At one time, there were only three options for company organizers choosing a form of business organization: the sole proprietorship, the partnership and the corporation. Then in the 1970s, the limited liability company (LLC) was introduced in some states. As of 2010, LLCs are authorized by all 50 states and the District of Columbia. It is similar to the corporation in some ways and different in others.
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Both corporations and LLCs are created under state law and initial formation is simple and straightforward. Both enjoy limited liability; owners are held liable for company debts only to the extent of their capital contributions, leaving personal assets safe from creditors. State law restricts aspects of the structure and operations of both.
Corporations must appoint a board of directors, compile minutes of board and shareholder meetings and issue stock. LLCs are not required to take any of these actions. Furthermore, state law is more flexible regarding the structure and operation of LLCs than it is for corporations. There are fewer restrictions on who can be a shareholder and fewer regulations on how an LLC is structured and managed. For example, it is acceptable for an LLC members to assign the economic benefit of his ownership interest in the LLC to a non-member while retaining voting rights. The net impact of this flexibility is that LLCs can operate more informally and with less expense than corporations.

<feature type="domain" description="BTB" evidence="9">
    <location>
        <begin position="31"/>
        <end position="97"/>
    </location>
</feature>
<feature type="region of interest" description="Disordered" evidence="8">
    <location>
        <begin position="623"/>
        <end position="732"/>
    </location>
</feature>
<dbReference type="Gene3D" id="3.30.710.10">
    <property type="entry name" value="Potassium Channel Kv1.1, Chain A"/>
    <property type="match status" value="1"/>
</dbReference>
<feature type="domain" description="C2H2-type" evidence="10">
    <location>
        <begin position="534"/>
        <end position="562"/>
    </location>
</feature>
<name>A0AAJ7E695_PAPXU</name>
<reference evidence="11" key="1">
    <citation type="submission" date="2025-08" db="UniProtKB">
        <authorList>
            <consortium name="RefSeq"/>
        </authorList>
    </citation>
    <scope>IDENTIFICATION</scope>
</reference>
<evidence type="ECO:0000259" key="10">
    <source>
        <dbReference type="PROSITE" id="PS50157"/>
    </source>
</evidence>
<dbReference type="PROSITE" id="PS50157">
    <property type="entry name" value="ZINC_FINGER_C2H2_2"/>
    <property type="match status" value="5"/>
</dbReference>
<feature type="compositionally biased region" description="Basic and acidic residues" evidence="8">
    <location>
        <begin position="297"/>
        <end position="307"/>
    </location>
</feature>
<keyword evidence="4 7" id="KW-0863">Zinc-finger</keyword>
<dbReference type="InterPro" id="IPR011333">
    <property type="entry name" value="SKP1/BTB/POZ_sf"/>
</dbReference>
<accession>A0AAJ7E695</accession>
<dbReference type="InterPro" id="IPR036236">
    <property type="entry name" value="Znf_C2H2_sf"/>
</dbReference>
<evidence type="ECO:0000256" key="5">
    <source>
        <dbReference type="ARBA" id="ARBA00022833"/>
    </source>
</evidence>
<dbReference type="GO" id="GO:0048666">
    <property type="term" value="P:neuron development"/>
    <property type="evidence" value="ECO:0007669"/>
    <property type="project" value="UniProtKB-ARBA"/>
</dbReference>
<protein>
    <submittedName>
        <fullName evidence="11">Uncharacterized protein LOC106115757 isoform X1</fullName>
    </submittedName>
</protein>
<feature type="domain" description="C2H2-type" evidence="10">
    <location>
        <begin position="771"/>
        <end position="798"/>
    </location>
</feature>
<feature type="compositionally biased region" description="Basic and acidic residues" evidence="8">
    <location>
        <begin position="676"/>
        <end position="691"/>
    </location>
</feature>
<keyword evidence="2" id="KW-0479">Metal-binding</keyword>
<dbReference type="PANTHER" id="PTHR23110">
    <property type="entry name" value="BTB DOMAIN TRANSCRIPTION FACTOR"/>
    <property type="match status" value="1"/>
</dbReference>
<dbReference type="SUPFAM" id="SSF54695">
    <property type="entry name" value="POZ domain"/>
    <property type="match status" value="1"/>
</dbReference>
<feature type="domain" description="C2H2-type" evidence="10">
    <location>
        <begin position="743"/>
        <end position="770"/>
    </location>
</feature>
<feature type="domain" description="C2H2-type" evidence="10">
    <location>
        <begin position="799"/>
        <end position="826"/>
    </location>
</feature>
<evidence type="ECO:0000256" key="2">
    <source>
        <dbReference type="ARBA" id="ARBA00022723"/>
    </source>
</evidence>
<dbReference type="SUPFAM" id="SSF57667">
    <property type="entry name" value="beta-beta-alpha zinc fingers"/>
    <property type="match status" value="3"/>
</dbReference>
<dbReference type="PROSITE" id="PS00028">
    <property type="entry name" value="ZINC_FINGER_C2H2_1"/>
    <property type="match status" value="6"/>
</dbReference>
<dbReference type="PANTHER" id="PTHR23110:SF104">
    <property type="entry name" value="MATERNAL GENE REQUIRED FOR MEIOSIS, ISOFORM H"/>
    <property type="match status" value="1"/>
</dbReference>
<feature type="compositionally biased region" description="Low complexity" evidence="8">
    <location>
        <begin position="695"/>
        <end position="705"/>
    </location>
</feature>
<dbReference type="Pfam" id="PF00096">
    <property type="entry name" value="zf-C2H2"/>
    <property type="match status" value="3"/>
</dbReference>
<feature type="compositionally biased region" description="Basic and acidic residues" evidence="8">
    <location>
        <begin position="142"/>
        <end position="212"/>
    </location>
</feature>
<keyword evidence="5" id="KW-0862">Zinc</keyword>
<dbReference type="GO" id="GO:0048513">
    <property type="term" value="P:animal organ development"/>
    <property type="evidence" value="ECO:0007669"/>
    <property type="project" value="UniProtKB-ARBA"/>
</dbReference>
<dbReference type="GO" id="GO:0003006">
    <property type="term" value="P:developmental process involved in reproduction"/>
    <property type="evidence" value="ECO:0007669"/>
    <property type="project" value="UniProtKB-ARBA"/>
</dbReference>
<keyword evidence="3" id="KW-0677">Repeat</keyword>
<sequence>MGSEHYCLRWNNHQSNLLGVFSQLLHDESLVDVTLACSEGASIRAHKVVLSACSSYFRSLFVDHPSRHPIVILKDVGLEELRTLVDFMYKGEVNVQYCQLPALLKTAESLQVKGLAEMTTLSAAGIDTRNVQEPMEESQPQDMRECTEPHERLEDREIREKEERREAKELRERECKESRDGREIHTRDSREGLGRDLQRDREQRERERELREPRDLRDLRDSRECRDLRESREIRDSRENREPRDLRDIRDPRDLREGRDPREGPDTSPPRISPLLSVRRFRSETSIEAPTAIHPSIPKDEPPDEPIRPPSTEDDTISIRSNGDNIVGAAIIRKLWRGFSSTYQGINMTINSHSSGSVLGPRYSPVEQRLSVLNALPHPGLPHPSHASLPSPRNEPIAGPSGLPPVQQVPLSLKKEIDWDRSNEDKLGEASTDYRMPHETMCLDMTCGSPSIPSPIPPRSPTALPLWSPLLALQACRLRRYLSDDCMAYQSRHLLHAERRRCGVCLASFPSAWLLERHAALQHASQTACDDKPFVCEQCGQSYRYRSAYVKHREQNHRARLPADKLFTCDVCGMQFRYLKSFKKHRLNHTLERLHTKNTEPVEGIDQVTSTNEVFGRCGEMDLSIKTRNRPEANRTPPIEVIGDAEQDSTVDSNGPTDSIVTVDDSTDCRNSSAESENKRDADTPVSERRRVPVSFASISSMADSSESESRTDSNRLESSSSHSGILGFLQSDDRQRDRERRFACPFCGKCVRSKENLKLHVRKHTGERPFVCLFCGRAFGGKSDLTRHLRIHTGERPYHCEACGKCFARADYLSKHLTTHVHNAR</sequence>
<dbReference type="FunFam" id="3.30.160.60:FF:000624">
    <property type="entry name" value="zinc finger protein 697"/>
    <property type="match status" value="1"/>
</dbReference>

Corporations can receive two different types of tax treatment: C corporation treatment or S corporation treatment. If the corporation is taxed as a C corporation, its income is taxed at corporate income tax rates. When the corporation distributes dividends to its shareholders, these dividends are taxed again as individual income. If the corporation qualifies as an S corporation and elects to be treated accordingly by the IRS, its is not taxed except on passive income and profits are allocated to shareholders. LLCs can receive four different types of tax treatment: A one-member LLC can be disregarded and its income attributed to the member. A multi-member LLC can be treated as a partnership. An LLC can also opt to be treated as a C corporation and, if it qualifies, an S corporation.
Because LLCs are a relatively new form of business organization, it is often more difficult for an LLC to raise cash than for corporations. Lenders may be more likely to require LLC members to personally guarantee the LLC's debts. Moreover, since LLCs cannot issue shares to the public, if you are starting a company that you hope will "go public" at some point in the future, the LLC is not the best option.